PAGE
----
Lost in all of the news about the deposition of Bishop Bennison and the actions of the Diocese of Pittsburgh, was a rather important event in the history of the Episcopal Church. Yesterday more than 500 worshippers from across the nation, including over 12 Bishops, took part in a service of public atonement for the Episcopal Church’s silence about slavery.
I don’t believe in God, but I miss Him,” the book begins. Julian Barnes, an atheist turned agnostic, has decided at the age of 62 to address his fear of death — why should an agnostic fear death who has no faith in an afterlife? How can you be frightened of Nothing? On this simple question Barnes has hung an elegant memoir and meditation, a deep seismic tremor of a book that keeps rumbling and grumbling in the mind for weeks thereafter.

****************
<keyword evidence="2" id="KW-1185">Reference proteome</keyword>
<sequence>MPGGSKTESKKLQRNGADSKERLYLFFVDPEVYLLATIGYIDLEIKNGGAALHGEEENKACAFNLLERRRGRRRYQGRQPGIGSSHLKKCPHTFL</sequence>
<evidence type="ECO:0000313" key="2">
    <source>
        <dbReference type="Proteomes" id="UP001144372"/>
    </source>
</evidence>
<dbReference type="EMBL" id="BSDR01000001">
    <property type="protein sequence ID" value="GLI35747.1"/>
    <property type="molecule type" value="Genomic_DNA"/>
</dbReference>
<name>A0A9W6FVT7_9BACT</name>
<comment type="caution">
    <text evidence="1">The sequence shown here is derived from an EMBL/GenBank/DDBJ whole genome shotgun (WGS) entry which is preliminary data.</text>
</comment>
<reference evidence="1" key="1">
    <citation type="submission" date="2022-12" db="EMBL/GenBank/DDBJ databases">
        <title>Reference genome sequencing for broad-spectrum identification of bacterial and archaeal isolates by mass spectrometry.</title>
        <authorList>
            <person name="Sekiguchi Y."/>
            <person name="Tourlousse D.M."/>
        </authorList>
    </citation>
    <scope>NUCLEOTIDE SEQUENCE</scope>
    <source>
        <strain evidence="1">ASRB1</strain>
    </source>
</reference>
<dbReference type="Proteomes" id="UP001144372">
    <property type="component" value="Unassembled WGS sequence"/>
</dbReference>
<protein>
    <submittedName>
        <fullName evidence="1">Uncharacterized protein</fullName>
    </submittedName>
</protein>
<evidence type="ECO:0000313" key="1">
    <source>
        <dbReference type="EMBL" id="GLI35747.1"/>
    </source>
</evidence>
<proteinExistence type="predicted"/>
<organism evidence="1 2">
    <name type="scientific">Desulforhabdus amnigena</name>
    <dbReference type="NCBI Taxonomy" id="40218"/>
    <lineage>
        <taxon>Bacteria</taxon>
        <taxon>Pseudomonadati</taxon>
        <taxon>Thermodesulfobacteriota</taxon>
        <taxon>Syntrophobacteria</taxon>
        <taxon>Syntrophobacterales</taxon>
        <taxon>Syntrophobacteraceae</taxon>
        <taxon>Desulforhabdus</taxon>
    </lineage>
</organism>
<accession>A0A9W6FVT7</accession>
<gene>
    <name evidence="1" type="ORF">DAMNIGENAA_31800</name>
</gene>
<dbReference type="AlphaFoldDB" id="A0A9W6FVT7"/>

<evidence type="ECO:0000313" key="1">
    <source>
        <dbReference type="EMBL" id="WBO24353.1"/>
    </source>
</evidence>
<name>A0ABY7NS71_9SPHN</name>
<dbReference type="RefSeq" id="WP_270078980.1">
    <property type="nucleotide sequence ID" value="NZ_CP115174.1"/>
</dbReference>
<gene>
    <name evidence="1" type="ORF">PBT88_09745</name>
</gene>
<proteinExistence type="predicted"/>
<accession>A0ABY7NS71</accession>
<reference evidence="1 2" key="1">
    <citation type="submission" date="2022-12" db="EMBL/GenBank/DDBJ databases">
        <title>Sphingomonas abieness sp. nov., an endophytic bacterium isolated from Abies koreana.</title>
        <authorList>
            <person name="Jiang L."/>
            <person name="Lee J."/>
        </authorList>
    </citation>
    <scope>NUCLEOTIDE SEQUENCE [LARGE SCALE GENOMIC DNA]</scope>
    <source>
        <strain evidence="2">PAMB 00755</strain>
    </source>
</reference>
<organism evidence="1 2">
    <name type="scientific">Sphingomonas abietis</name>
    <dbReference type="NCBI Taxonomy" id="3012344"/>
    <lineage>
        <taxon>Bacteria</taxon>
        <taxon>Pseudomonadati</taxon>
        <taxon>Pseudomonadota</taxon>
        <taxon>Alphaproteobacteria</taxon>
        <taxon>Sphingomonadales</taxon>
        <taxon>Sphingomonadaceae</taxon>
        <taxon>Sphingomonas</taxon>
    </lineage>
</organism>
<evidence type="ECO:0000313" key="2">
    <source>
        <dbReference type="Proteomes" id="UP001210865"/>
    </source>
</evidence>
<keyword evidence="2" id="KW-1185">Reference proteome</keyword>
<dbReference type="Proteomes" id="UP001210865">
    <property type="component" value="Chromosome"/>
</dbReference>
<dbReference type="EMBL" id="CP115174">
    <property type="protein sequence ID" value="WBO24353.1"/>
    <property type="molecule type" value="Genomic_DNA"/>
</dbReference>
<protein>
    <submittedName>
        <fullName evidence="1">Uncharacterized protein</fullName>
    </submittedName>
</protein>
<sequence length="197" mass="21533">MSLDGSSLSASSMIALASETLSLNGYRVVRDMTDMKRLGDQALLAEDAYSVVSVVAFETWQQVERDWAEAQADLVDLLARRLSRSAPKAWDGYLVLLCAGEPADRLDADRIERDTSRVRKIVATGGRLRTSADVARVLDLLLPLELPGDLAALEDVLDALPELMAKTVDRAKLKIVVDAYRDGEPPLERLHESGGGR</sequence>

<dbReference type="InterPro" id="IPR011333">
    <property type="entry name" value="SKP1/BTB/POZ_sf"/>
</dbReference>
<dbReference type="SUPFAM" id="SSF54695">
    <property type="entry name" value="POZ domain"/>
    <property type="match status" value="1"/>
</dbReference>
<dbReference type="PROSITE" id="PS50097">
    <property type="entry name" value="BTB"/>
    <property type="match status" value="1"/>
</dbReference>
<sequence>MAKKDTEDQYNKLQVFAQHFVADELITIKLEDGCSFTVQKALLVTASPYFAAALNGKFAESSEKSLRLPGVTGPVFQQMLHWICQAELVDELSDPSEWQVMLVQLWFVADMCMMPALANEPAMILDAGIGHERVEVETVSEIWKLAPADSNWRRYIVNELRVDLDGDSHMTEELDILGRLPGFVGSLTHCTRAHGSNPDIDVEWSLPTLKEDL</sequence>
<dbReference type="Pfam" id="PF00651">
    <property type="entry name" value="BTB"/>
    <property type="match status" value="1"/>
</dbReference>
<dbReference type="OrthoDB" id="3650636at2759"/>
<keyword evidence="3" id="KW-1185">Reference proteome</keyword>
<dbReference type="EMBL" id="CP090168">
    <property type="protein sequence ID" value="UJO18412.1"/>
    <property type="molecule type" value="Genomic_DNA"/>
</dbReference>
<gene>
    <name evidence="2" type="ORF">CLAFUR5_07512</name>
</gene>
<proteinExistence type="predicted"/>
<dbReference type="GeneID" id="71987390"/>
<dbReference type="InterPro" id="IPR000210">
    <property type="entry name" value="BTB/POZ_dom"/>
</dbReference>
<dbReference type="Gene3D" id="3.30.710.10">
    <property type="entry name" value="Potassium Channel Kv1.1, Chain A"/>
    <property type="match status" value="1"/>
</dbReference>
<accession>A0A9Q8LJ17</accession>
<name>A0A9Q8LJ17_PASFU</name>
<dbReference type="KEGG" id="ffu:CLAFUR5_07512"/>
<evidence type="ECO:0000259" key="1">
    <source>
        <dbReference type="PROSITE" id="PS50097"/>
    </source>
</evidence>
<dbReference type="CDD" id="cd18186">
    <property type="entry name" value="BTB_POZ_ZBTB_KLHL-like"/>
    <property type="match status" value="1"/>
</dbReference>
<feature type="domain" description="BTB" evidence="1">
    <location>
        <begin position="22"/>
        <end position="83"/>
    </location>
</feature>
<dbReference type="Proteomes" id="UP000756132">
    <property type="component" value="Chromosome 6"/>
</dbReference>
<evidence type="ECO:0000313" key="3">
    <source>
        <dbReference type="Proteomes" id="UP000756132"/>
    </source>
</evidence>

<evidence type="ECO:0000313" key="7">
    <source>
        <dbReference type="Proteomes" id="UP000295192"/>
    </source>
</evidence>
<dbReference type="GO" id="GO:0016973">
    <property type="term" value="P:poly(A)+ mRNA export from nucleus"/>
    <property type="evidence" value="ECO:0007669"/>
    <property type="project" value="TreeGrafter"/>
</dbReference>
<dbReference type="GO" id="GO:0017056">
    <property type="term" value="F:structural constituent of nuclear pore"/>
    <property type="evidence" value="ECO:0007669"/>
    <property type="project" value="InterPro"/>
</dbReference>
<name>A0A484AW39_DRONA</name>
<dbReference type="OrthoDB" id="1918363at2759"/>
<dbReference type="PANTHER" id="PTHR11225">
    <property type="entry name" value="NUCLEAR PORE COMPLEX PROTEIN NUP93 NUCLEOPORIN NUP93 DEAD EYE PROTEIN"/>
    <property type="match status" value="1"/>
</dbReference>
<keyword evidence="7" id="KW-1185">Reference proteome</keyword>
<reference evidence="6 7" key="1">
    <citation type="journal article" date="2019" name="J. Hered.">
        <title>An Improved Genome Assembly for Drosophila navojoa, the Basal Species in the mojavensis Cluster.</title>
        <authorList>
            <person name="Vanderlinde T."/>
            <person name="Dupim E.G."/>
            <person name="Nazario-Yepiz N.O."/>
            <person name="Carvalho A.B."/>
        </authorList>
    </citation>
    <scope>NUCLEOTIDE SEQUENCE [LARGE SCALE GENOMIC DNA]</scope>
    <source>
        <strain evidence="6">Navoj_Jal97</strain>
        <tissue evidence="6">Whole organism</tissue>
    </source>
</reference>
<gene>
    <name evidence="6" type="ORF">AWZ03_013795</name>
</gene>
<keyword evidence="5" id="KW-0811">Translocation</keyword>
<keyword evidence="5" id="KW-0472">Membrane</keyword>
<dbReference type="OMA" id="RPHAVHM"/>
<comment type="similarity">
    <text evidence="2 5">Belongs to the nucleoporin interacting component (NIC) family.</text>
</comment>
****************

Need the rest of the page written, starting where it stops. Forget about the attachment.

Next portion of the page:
As the United States staggers from its credit binge to a straitened future, the religious holidays demand their own form of self-denial. Jews fast on Yom Kippur and, for the most observant, the Fast of Gedalia, which comes the day after Rosh Hashana. Devout Muslims did not take food or drink during daylight hours for the entire month of Ramadan, which ended this week.
When chatter about candidates and platforms fills the airwaves, when everyone pontificates about the last debate or recent TV appearance, you can seem out of touch with reality or too timid if you don’t join in the national conversation and take a public stand. Who wants to go to a church led by an irrelevant coward?